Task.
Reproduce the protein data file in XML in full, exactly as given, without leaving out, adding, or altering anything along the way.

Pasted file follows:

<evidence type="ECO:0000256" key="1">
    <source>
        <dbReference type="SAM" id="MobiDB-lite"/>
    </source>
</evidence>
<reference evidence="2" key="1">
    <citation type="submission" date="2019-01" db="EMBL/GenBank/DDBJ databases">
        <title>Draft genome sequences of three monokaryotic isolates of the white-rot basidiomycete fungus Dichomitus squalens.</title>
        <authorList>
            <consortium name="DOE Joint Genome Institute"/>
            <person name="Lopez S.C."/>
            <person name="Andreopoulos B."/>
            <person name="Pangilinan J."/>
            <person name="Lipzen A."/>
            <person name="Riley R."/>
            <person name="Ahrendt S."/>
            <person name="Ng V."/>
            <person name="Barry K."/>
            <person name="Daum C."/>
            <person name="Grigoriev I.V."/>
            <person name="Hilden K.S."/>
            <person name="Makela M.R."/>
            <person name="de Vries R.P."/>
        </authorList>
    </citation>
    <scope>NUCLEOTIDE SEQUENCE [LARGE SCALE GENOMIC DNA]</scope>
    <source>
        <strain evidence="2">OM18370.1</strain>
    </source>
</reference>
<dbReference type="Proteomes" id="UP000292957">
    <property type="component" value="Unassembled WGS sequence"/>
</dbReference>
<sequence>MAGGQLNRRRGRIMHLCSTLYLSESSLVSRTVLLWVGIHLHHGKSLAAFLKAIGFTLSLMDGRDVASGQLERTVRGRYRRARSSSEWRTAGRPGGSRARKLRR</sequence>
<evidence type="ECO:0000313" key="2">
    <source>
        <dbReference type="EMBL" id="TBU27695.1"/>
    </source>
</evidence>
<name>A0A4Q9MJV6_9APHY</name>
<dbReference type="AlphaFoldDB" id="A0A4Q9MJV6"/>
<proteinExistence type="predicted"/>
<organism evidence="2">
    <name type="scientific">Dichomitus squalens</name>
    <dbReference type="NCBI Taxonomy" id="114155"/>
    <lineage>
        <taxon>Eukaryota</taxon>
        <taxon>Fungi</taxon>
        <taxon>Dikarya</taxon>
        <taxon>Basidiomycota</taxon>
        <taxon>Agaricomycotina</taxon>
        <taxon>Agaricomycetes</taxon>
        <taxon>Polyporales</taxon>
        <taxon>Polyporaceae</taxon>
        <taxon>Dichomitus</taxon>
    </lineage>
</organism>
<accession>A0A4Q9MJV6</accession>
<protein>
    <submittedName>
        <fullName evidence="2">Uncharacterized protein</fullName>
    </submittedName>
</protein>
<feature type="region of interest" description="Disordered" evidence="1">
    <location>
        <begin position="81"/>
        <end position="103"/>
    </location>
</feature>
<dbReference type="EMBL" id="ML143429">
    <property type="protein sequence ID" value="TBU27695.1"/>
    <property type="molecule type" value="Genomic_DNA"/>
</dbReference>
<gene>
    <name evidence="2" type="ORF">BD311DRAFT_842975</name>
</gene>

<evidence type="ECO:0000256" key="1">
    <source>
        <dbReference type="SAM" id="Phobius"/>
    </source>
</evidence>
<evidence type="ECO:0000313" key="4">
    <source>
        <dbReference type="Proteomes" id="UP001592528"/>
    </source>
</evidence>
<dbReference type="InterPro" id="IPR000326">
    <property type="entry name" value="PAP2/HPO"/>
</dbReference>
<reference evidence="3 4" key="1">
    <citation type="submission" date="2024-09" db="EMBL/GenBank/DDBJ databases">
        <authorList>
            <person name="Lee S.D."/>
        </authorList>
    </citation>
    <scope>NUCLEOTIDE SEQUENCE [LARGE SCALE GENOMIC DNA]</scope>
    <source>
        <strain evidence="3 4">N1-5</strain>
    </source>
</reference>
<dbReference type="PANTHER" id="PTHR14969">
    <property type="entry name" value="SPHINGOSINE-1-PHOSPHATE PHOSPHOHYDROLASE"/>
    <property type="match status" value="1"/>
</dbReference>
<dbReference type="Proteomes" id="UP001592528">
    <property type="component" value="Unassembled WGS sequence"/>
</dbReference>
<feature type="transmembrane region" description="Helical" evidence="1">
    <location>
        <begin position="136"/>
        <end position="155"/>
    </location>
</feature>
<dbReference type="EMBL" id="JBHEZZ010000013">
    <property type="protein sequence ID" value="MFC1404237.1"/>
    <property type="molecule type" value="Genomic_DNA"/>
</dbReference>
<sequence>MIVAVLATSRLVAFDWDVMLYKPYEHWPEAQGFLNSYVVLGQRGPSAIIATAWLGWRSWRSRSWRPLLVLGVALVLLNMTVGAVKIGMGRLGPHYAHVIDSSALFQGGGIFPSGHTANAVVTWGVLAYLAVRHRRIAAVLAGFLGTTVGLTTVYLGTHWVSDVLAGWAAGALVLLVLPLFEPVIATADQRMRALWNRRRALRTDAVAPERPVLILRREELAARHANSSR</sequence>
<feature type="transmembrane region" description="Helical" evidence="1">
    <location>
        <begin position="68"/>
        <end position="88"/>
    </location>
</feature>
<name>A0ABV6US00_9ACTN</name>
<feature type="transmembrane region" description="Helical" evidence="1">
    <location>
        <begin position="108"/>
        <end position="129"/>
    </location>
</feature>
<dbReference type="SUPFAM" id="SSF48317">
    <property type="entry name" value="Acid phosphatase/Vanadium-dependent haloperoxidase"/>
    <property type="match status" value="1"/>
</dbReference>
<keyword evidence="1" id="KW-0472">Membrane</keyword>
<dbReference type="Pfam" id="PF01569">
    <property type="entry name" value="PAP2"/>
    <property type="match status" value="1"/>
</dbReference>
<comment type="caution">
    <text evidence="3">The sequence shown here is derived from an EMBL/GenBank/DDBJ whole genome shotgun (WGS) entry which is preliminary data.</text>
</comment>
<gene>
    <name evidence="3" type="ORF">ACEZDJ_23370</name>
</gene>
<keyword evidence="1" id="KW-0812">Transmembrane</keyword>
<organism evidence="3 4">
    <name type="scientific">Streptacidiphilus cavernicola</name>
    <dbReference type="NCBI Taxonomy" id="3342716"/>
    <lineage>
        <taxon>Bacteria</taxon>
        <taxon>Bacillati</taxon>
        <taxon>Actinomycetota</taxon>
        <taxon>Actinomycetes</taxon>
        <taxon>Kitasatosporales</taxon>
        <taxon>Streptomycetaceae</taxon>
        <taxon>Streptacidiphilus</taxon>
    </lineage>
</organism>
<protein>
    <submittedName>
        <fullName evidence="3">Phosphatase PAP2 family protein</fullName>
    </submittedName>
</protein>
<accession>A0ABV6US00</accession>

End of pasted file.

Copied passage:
<evidence type="ECO:0000256" key="1">
    <source>
        <dbReference type="SAM" id="MobiDB-lite"/>
    </source>
</evidence>
<reference evidence="2" key="1">
    <citation type="submission" date="2019-01" db="EMBL/GenBank/DDBJ databases">
        <title>Draft genome sequences of three monokaryotic isolates of the white-rot basidiomycete fungus Dichomitus squalens.</title>
        <authorList>
            <consortium name="DOE Joint Genome Institute"/>
            <person name="Lopez S.C."/>
            <person name="Andreopoulos B."/>
            <person name="Pangilinan J."/>
            <person name="Lipzen A."/>
            <person name="Riley R."/>
            <person name="Ahrendt S."/>
            <person name="Ng V."/>
            <person name="Barry K."/>
            <person name="Daum C."/>
            <person name="Grigoriev I.V."/>
            <person name="Hilden K.S."/>
            <person name="Makela M.R."/>
            <person name="de Vries R.P."/>
        </authorList>
    </citation>
    <scope>NUCLEOTIDE SEQUENCE [LARGE SCALE GENOMIC DNA]</scope>
    <source>
        <strain evidence="2">OM18370.1</strain>
    </source>
</reference>
<dbReference type="Proteomes" id="UP000292957">
    <property type="component" value="Unassembled WGS sequence"/>
</dbReference>
<sequence>MAGGQLNRRRGRIMHLCSTLYLSESSLVSRTVLLWVGIHLHHGKSLAAFLKAIGFTLSLMDGRDVASGQLERTVRGRYRRARSSSEWRTAGRPGGSRARKLRR</sequence>
<evidence type="ECO:0000313" key="2">
    <source>
        <dbReference type="EMBL" id="TBU27695.1"/>
    </source>
</evidence>
<name>A0A4Q9MJV6_9APHY</name>
<dbReference type="AlphaFoldDB" id="A0A4Q9MJV6"/>
<proteinExistence type="predicted"/>
<organism evidence="2">
    <name type="scientific">Dichomitus squalens</name>
    <dbReference type="NCBI Taxonomy" id="114155"/>
    <lineage>
        <taxon>Eukaryota</taxon>
        <taxon>Fungi</taxon>
        <taxon>Dikarya</taxon>
        <taxon>Basidiomycota</taxon>
        <taxon>Agaricomycotina</taxon>
        <taxon>Agaricomycetes</taxon>
        <taxon>Polyporales</taxon>
        <taxon>Polyporaceae</taxon>
        <taxon>Dichomitus</taxon>
    </lineage>
</organism>
<accession>A0A4Q9MJV6</accession>
<protein>
    <submittedName>
        <fullName evidence="2">Uncharacterized protein</fullName>
    </submittedName>
</protein>
<feature type="region of interest" description="Disordered" evidence="1">
    <location>
        <begin position="81"/>
        <end position="103"/>
    </location>
</feature>
<dbReference type="EMBL" id="ML143429">
    <property type="protein sequence ID" value="TBU27695.1"/>
    <property type="molecule type" value="Genomic_DNA"/>
</dbReference>
<gene>
    <name evidence="2" type="ORF">BD311DRAFT_842975</name>
</gene>

<evidence type="ECO:0000256" key="1">
    <source>
        <dbReference type="SAM" id="Phobius"/>
    </source>
</evidence>
<evidence type="ECO:0000313" key="4">
    <source>
        <dbReference type="Proteomes" id="UP001592528"/>
    </source>
</evidence>
<dbReference type="InterPro" id="IPR000326">
    <property type="entry name" value="PAP2/HPO"/>
</dbReference>
<reference evidence="3 4" key="1">
    <citation type="submission" date="2024-09" db="EMBL/GenBank/DDBJ databases">
        <authorList>
            <person name="Lee S.D."/>
        </authorList>
    </citation>
    <scope>NUCLEOTIDE SEQUENCE [LARGE SCALE GENOMIC DNA]</scope>
    <source>
        <strain evidence="3 4">N1-5</strain>
    </source>
</reference>
<dbReference type="PANTHER" id="PTHR14969">
    <property type="entry name" value="SPHINGOSINE-1-PHOSPHATE PHOSPHOHYDROLASE"/>
    <property type="match status" value="1"/>
</dbReference>
<dbReference type="Proteomes" id="UP001592528">
    <property type="component" value="Unassembled WGS sequence"/>
</dbReference>
<feature type="transmembrane region" description="Helical" evidence="1">
    <location>
        <begin position="136"/>
        <end position="155"/>
    </location>
</feature>
<dbReference type="EMBL" id="JBHEZZ010000013">
    <property type="protein sequence ID" value="MFC1404237.1"/>
    <property type="molecule type" value="Genomic_DNA"/>
</dbReference>
<sequence>MIVAVLATSRLVAFDWDVMLYKPYEHWPEAQGFLNSYVVLGQRGPSAIIATAWLGWRSWRSRSWRPLLVLGVALVLLNMTVGAVKIGMGRLGPHYAHVIDSSALFQGGGIFPSGHTANAVVTWGVLAYLAVRHRRIAAVLAGFLGTTVGLTTVYLGTHWVSDVLAGWAAGALVLLVLPLFEPVIATADQRMRALWNRRRALRTDAVAPERPVLILRREELAARHANSSR</sequence>
<feature type="transmembrane region" description="Helical" evidence="1">
    <location>
        <begin position="68"/>
        <end position="88"/>
    </location>
</feature>
<name>A0ABV6US00_9ACTN</name>
<feature type="transmembrane region" description="Helical" evidence="1">
    <location>
        <begin position="108"/>
        <end position="129"/>
    </location>
</feature>
<dbReference type="SUPFAM" id="SSF48317">
    <property type="entry name" value="Acid phosphatase/Vanadium-dependent haloperoxidase"/>
    <property type="match status" value="1"/>
</dbReference>
<keyword evidence="1" id="KW-0472">Membrane</keyword>
<dbReference type="Pfam" id="PF01569">
    <property type="entry name" value="PAP2"/>
    <property type="match status" value="1"/>
</dbReference>
<comment type="caution">
    <text evidence="3">The sequence shown here is derived from an EMBL/GenBank/DDBJ whole genome shotgun (WGS) entry which is preliminary data.</text>
</comment>
<gene>
    <name evidence="3" type="ORF">ACEZDJ_23370</name>
</gene>
<keyword evidence="1" id="KW-0812">Transmembrane</keyword>
<organism evidence="3 4">
    <name type="scientific">Streptacidiphilus cavernicola</name>
    <dbReference type="NCBI Taxonomy" id="3342716"/>
    <lineage>
        <taxon>Bacteria</taxon>
        <taxon>Bacillati</taxon>
        <taxon>Actinomycetota</taxon>
        <taxon>Actinomycetes</taxon>
        <taxon>Kitasatosporales</taxon>
        <taxon>Streptomycetaceae</taxon>
        <taxon>Streptacidiphilus</taxon>
    </lineage>
</organism>
<protein>
    <submittedName>
        <fullName evidence="3">Phosphatase PAP2 family protein</fullName>
    </submittedName>
</protein>
<accession>A0ABV6US00</accession>